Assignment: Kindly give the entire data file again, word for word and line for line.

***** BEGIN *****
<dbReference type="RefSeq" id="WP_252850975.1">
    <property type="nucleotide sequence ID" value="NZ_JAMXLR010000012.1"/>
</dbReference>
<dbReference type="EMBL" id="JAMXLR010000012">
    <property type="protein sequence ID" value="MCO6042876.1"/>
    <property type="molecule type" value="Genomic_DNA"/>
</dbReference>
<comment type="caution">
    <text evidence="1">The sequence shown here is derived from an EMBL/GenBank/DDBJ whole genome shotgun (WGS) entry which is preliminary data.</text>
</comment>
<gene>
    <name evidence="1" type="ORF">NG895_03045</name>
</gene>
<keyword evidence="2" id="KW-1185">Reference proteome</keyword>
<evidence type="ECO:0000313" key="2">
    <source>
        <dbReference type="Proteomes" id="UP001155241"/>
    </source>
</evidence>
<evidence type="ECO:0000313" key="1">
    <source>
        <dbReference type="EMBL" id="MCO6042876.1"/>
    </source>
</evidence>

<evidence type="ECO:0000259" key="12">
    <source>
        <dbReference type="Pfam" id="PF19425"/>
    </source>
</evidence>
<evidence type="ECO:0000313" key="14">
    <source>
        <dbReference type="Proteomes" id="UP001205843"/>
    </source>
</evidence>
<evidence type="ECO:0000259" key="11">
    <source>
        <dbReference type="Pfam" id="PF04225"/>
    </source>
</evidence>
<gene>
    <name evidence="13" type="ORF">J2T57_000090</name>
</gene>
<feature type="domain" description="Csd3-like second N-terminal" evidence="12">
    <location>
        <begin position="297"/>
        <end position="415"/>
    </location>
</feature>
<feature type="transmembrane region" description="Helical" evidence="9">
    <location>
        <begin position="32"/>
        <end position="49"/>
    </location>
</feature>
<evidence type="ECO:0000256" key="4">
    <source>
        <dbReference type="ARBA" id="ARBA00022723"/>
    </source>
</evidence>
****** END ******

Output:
<dbReference type="RefSeq" id="WP_252850975.1">
    <property type="nucleotide sequence ID" value="NZ_JAMXLR010000012.1"/>
</dbReference>
<dbReference type="EMBL" id="JAMXLR010000012">
    <property type="protein sequence ID" value="MCO6042876.1"/>
    <property type="molecule type" value="Genomic_DNA"/>
</dbReference>
<comment type="caution">
    <text evidence="1">The sequence shown here is derived from an EMBL/GenBank/DDBJ whole genome shotgun (WGS) entry which is preliminary data.</text>
</comment>
<gene>
    <name evidence="1" type="ORF">NG895_03045</name>
</gene>
<keyword evidence="2" id="KW-1185">Reference proteome</keyword>
<evidence type="ECO:0000313" key="2">
    <source>
        <dbReference type="Proteomes" id="UP001155241"/>
    </source>
</evidence>
<evidence type="ECO:0000313" key="1">
    <source>
        <dbReference type="EMBL" id="MCO6042876.1"/>
    </source>
</evidence>

<evidence type="ECO:0000259" key="12">
    <source>
        <dbReference type="Pfam" id="PF19425"/>
    </source>
</evidence>
<evidence type="ECO:0000313" key="14">
    <source>
        <dbReference type="Proteomes" id="UP001205843"/>
    </source>
</evidence>
<evidence type="ECO:0000259" key="11">
    <source>
        <dbReference type="Pfam" id="PF04225"/>
    </source>
</evidence>
<gene>
    <name evidence="13" type="ORF">J2T57_000090</name>
</gene>
<feature type="domain" description="Csd3-like second N-terminal" evidence="12">
    <location>
        <begin position="297"/>
        <end position="415"/>
    </location>
</feature>
<feature type="transmembrane region" description="Helical" evidence="9">
    <location>
        <begin position="32"/>
        <end position="49"/>
    </location>
</feature>
<evidence type="ECO:0000256" key="4">
    <source>
        <dbReference type="ARBA" id="ARBA00022723"/>
    </source>
</evidence>